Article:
Initiative aims to showcase the benefits of growing winter wheat

Ducks Unlimited Canada teams up with Lakeland ag students to explore winter wheat’s potential

a group of conservationists
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To many agricultural producers, winter wheat is an unknown and untried commodity. But a new project by Ducks Unlimited Canada (DUC) is intended to show winter wheat can add to a producer’s pocketbook, the land’s productivity, and nature’s ecological balance.

This fall, DUC conservation specialist Bryon Wolters invited Lakeland’s crop technology students to take part in a land reclamation project to supplement their Student Managed Farm experience. The project, located southwest of Vermilion, is on a piece of DUC land that presented some particular challenges for the previous owner.

“The land — known as the Driver project — has 38 bodies of water, rolling hills, and some equipment access issues,” said Wolters. “This made it difficult for the previous owner to do much with it. Previous attempts to turn the land into grass did not go well, so when DUC took it over, we decided to reclaim it, and as part of the process, introduce a crop of winter wheat.”

DUC’s Bryon Wolters (left) with Lakeland students Nathan Glassford and Kris Cavulchik.   photo: Supplied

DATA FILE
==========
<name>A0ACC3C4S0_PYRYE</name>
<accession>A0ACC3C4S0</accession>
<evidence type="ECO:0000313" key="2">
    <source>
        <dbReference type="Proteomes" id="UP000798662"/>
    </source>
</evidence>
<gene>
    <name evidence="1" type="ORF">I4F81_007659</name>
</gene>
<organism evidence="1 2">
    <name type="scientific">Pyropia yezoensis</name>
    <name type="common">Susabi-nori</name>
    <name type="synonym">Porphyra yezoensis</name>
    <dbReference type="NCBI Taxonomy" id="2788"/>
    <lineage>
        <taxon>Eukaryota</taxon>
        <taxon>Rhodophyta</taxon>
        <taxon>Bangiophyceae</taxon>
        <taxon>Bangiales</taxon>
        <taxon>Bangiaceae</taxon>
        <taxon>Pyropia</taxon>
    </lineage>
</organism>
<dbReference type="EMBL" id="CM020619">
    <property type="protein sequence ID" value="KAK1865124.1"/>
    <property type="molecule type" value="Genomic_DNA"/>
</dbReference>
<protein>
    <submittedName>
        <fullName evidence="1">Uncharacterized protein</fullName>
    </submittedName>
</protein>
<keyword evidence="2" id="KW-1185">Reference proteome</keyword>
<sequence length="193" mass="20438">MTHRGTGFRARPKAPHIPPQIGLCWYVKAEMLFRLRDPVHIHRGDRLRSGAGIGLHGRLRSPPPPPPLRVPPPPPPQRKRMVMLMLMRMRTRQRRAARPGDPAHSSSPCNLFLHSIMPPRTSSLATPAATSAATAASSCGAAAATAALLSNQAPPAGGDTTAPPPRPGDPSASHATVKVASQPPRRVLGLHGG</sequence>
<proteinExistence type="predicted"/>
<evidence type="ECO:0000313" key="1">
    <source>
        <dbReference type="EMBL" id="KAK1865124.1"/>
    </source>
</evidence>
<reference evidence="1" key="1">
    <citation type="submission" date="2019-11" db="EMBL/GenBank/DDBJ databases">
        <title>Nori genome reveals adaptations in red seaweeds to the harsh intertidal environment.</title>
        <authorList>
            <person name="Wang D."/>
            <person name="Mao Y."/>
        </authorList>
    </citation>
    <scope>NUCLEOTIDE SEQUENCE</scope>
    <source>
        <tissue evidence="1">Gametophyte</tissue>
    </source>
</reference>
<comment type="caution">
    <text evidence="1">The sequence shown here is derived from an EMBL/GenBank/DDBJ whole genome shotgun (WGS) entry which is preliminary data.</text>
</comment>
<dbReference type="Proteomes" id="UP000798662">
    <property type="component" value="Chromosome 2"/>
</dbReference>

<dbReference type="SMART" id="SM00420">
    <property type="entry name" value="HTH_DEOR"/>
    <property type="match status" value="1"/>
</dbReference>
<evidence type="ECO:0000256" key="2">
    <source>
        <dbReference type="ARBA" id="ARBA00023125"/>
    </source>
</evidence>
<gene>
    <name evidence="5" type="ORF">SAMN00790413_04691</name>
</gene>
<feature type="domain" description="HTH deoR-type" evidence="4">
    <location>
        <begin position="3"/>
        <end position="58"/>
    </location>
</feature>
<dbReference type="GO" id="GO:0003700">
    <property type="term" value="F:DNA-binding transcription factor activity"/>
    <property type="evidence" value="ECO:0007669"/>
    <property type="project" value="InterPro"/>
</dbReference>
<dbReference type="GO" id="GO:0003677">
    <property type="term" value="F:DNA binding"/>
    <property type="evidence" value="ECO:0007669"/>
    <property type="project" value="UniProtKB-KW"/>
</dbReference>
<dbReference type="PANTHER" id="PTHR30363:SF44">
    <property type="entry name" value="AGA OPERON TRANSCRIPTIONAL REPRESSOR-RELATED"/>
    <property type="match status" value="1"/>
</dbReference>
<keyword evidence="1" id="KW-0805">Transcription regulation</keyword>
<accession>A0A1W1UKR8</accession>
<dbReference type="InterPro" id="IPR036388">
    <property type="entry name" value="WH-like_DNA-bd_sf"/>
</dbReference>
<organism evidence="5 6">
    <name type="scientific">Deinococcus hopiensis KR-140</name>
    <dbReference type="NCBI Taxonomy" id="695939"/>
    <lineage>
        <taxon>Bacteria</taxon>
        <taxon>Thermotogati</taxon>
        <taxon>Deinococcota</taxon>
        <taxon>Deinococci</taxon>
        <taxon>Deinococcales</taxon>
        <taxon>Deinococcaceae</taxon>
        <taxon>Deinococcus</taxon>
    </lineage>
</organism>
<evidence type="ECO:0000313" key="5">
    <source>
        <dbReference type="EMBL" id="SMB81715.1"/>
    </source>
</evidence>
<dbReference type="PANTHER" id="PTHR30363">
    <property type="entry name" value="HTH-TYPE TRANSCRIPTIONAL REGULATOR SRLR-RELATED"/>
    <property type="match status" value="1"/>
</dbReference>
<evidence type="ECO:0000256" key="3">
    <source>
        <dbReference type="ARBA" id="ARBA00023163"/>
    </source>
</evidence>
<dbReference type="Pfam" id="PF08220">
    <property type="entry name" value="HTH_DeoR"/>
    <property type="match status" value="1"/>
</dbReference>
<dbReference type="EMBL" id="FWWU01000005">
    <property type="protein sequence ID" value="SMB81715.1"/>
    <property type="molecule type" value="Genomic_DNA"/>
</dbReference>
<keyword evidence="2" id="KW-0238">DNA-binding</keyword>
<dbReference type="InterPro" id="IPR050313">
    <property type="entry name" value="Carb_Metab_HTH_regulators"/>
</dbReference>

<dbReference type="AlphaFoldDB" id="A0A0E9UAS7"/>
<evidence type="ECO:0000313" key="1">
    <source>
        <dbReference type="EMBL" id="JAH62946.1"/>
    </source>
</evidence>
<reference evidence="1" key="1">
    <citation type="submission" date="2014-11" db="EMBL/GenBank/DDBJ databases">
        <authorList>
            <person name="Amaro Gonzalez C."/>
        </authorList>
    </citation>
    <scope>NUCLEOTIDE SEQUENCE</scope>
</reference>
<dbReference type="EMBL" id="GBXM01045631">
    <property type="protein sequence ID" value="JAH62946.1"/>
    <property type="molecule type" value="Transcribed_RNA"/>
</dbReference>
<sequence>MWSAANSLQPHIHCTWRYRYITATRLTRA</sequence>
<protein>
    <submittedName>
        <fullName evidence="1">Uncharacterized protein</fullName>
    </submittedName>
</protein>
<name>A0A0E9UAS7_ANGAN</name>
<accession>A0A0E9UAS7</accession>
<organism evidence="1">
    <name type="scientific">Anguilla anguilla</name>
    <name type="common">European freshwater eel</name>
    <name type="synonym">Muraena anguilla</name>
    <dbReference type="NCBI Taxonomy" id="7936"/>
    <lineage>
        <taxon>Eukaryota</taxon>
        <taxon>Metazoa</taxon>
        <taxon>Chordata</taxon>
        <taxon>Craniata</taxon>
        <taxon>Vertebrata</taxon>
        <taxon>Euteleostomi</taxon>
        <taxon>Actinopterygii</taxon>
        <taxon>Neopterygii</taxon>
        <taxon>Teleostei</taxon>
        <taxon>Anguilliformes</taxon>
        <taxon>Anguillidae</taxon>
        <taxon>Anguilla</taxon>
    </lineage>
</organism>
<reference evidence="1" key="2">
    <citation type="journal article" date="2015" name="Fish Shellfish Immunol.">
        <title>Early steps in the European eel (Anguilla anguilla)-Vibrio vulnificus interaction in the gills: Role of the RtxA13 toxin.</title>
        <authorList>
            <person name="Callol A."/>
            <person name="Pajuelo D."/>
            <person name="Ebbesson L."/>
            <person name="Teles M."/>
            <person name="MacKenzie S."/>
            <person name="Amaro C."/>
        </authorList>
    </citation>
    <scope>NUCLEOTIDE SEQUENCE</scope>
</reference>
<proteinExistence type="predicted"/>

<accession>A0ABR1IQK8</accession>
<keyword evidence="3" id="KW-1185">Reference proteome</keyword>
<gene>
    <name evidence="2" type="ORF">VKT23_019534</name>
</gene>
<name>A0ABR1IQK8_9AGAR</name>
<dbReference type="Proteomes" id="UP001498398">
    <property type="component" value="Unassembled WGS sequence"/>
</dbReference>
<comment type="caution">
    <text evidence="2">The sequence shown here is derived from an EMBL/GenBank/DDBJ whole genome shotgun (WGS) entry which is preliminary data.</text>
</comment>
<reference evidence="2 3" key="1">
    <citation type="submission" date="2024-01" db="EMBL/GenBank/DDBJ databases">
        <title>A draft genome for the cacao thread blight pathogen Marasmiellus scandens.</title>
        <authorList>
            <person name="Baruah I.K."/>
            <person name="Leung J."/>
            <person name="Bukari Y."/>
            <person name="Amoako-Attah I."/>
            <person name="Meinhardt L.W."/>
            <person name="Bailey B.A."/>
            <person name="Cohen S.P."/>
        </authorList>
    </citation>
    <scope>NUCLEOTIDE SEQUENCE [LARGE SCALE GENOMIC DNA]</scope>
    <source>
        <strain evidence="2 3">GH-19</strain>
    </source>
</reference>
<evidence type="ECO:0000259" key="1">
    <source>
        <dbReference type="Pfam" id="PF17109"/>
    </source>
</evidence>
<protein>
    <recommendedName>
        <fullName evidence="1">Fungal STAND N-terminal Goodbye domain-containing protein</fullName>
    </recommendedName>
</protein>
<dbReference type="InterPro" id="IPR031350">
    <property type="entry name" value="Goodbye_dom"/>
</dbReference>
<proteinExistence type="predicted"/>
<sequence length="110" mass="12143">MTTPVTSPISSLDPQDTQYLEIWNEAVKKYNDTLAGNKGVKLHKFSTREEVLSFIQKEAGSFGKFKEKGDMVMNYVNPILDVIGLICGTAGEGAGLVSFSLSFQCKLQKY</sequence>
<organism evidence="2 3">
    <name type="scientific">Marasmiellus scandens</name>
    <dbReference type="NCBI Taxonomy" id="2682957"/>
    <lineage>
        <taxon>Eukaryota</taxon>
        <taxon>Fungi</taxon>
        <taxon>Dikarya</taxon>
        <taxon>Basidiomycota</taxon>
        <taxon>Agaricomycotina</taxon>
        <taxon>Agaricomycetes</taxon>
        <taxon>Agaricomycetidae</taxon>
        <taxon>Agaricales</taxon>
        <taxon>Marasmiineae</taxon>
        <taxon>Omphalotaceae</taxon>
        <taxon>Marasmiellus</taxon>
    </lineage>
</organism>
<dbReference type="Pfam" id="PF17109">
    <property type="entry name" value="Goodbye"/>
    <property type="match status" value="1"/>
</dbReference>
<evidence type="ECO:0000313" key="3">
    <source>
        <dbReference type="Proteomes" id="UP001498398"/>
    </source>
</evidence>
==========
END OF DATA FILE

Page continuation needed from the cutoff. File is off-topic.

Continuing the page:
Wolters called Josie Van Lent, dean of Lakeland ag school, to see if the project would be of interest to her and her students. She jumped at the chance.

“The timing of Bryon’s call was perfect,” says Van Lent. “For a while, we have wanted to do something with winter wheat on the Student Managed Farm.”

Lakeland’s students and DUC seeded 135 acres in mid-September, and the crop was off to a good start as of mid-November. The students also met at the site with Janine Paly, DUC’s winter wheat agrologist in Alberta, to discuss the crop.

“Winter wheat is an attractive crop for a producer to have in their crop rotation — it has the potential to be high yielding and very profitable,” said Paly. “It is, however, an underutilized and underappreciated crop on the Canadian Prairies.”

Seeding the crop is challenging because of the short growing season, but worth the effort, said Paly.

“Producers who grow winter wheat are seeing multiple benefits which include added protection from soil erosion, and restored nutrient levels in the soil. The results so far on this site also indicate that winter wheat is well suited to this climate and geography.”

The students will learn more about weed management practices as well as marketing opportunities for winter wheat, said Lakeland crop technology instructor Peter Walsh.

“The milling industry especially likes winter wheat for its reduced protein and gluten levels,” said Walsh. “It has characteristics that are very desirable for baking flours.”

Winter wheat provides good nesting habitat for waterfowl, particularly northern pintail, whose numbers have been declining since the 1970s. The northern pintail is Alberta’s signature species, said Wolters.

DUC is partnering with Bayer Crop Science and Richardson International in the Western Winter Wheat Initiative. This initiative includes work being done with winter wheat on six “super sites” within Alberta. For more information, visit

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